Review: Our Lady of the Ice by Cassandra Rose Clarke

October 20, 2015
Review: Our Lady of the Ice by Cassandra Rose ClarkeOur Lady of the Ice by Cassandra Rose Clarke
Published by Saga Press on October 27th 2015
Genres: Science Fiction
Pages: 432
Our reviews of this author: Star's End
Format: ARC
Source: Publisher

Thanks to Saga Press for providing me with a copy of this book in exchange for my honest review. This does not affect my opinion of the book or the content of my review.


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four-stars

Last year, I became a big fan of Cassandra Rose Clarke after reading her adult novel debut The Mad Scientist’s Daughter, an emotional tale about love, loss and androids that shattered my heart to pieces and left me pining for more. So ever since I learned about her new book Our Lady of the Ice, I have been counting the days. Its premise sounded captivating too, a mystery drama unfolding inside a city encapsulated by a glass dome, the only protection against the frigid darkness of an Antarctic winter raging outside.

The novel also features an intriguing cast. Eliana Gomez is a female PI, taking on as many jobs as she can in the hopes of scraping together enough money to get out of Hope City and head for the mainland. Her boyfriend Diego Amitrano is the adopted son of and right-hand man of Ignacio Cabrera, the city’s most notorious crime boss. Lady Marianella Luna is an Argentinian aristocrat and the celebrity face of an independence movement to build agricultural domes, a project which would help free Antarctica from the control of the mainland. Last but not least is Sofia, an android fighting for a different kind of freedom, envisioning Antarctica as a safe and human-free haven for all of robotkind.

Despite being a brand new story featuring all-new characters, I was thrilled that in some ways Our Lady of the Ice felt very much like the spiritual successor to The Mad Scientist’s Daughter. It explores some similar themes, such as: What does it mean to be human? How far would you go for love? What is the price of personal freedom? Still, The Mad Scientist’s Daughter was more of a character study, looking at these questions on a more personal and intimate level. Our Lady of the Ice, on the other hand, widens the scope. Here we get to see through the eyes of four very different characters who are all connected to each other in some way, weaving a rich narrative that readers get to experience from multiple angles.

All this also takes place at the bottom of the world, in Hope City, Antarctica – a settlement that grew out of the remnants of a failed amusement park built near the turn of the century in the coldest, most forbidding place on earth. Many of its citizens are descendants of the hundreds of workers who arrived decades ago to build and maintain the park. The city is also home to a great number of robots, from repair drones to fully sentient androids or “andies” that were left over when the park closed down.

Human or non-human, everyone is out for something. Eliana only has her eyes set on a ticket out of Hope City. Diego is torn between carrying out unsavory errands for Cabrera, who is like a father to him, and his love for Eliana, who makes him want to become a better person. Marianella has a huge secret, and she’s terrified of being found out. And Sofia…well, Sofia probably has the most astonishing story of them all. She has reasons to be more motivated than most. Programmed to be a “comfort girl” during the amusement park’s heyday, music is written into her code to trigger some very unpleasant reactions, making Sofia highly averse to any old song recorded before the 1930s. It’s frightening and it’s heartbreaking. I love how this book stirred up my emotions. Time after time the characters will do things to make you hate them, but then the story will always remind you again of their respective situations and why they made those choices. I felt much the same way reading about Cat in The Mad Scientist’s Daughter. Cassandra Rose Clarke’s characters are complex and multi-faceted; even when they are being frustrating, you can’t help but connect with them.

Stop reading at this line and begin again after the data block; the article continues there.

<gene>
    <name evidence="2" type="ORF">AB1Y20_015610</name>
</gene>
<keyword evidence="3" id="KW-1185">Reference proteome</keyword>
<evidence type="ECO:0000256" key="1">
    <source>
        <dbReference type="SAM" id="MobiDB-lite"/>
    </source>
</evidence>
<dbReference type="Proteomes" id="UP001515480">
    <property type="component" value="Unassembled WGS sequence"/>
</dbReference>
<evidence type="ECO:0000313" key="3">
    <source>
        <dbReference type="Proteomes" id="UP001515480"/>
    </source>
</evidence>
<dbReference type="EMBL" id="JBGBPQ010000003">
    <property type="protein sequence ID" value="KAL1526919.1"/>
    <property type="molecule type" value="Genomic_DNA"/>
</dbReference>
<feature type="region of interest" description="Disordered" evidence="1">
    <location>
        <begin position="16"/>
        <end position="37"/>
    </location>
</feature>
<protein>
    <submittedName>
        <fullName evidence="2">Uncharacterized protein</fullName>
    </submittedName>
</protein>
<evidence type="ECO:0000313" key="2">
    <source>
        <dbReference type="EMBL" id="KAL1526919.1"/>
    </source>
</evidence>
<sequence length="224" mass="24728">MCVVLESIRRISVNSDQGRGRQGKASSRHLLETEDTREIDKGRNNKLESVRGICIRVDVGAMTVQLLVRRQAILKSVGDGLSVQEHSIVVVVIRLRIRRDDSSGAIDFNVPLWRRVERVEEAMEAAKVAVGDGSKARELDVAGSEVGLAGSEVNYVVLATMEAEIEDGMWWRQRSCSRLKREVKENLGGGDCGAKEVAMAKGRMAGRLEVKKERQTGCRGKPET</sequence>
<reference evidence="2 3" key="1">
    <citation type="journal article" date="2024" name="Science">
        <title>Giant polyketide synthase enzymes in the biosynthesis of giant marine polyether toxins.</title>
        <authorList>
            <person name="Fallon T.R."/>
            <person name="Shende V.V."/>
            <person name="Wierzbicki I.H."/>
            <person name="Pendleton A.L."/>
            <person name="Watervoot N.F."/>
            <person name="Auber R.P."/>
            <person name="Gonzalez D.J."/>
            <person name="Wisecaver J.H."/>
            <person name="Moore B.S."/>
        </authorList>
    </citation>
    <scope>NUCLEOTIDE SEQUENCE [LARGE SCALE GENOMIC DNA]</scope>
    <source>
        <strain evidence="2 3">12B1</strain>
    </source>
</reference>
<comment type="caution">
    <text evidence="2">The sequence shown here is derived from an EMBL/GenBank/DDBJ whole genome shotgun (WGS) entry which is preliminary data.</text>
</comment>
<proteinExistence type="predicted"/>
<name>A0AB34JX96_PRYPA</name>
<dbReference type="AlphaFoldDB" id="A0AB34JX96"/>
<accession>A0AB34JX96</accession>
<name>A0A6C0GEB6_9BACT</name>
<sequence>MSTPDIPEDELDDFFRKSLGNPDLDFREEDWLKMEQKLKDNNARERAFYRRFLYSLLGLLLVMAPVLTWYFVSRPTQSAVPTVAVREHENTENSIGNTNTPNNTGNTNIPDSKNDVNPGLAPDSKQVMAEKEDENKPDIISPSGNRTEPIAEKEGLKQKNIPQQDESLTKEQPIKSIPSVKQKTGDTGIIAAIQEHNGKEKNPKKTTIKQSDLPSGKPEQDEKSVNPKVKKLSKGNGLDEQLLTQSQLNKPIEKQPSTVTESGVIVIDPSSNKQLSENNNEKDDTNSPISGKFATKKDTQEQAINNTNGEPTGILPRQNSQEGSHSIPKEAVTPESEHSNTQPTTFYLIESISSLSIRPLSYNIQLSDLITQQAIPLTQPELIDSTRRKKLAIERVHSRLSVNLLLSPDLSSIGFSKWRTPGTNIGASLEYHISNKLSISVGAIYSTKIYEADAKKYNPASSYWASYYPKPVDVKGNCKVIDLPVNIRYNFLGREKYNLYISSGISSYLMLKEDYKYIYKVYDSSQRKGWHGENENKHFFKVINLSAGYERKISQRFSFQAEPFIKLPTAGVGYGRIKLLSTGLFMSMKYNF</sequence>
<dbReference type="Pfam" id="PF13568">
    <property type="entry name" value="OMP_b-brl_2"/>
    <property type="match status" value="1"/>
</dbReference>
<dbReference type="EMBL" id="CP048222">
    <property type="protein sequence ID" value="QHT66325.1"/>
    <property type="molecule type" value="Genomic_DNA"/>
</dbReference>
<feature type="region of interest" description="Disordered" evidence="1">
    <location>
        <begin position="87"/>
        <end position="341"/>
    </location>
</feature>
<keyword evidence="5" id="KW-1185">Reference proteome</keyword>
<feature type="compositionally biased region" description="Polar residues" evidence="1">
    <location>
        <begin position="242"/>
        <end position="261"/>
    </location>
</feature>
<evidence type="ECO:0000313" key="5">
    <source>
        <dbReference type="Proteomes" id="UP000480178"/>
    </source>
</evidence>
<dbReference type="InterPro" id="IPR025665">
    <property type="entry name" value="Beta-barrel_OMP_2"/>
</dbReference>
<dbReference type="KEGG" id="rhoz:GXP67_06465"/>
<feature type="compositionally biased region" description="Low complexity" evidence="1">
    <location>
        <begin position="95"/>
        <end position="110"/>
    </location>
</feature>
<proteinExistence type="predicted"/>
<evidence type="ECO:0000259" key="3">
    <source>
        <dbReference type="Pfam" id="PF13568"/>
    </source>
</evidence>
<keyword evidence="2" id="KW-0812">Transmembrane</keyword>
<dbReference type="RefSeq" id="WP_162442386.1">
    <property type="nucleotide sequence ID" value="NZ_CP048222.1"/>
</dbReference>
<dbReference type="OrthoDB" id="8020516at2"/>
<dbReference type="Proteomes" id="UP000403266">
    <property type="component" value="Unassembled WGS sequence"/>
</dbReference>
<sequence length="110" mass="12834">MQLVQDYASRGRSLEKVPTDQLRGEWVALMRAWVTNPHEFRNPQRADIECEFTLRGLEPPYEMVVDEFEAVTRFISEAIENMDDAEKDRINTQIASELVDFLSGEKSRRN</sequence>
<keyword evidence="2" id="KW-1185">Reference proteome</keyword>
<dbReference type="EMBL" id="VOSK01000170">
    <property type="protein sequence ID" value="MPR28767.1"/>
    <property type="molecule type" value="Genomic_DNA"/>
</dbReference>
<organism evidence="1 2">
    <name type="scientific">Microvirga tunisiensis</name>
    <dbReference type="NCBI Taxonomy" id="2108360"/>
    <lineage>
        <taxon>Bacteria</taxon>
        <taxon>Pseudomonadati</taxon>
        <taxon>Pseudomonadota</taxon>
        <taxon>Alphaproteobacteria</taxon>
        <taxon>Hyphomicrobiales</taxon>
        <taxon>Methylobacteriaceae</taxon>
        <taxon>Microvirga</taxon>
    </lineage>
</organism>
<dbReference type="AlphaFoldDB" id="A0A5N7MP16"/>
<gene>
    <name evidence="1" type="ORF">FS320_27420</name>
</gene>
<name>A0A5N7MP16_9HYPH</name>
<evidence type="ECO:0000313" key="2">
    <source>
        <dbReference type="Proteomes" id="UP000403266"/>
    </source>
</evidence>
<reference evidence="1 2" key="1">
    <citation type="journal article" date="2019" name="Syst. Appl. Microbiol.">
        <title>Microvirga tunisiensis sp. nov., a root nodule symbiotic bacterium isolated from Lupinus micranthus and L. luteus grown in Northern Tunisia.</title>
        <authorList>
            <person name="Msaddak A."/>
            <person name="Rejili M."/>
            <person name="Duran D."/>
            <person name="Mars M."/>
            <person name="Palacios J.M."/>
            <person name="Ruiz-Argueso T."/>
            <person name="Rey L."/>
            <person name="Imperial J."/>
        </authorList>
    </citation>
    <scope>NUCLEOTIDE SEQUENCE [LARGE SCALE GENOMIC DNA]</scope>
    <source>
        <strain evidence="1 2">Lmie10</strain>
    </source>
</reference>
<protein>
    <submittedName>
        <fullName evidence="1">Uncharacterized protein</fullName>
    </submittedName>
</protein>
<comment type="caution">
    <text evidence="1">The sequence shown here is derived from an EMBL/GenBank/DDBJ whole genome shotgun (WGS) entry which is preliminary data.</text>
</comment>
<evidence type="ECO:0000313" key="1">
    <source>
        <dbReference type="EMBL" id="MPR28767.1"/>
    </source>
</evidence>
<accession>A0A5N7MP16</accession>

Furthermore, everywhere you look is another reminder of what Hope City once was, a bright and shining testament to humankind’s triumph over the elements, now reduced to a faltering system run by corrupt gangsters and two-faced politicians who are out only for themselves. If you have ever played Bioshock, Hope City reminded me a lot of where that game takes place, a beautiful-utopia-turned-crumbling-dystopia under the sea. There’s a feeling of isolation from the rest of the world and a sense of helplessness that emanates from the population, really complementing the dark mystery plot as well as the fatalistic and cynical attitudes of the protagonists.

The resulting effect of this eclectic hodgepodge is something truly amazing: A sci-fi novel infused with hard-boiled noir vibes featuring wonderfully flawed characters in one of the most mind-blowingly unique settings I’ve ever seen. I found this book simply irresistible.

This review originally appeared on The BiblioSanctum.

four-stars
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Stephenie Sheung

Contributor at the Sci-Fi & Fantasy blog The BiblioSanctum. Sometimes known as "Steff" or "Mogsy" on my magical adventures through online worlds. When I'm not off slaying monsters or saving the galaxy, I also enjoy reading books. A lot of books. Don't ask me for my favorites, unless you have a lot of time!

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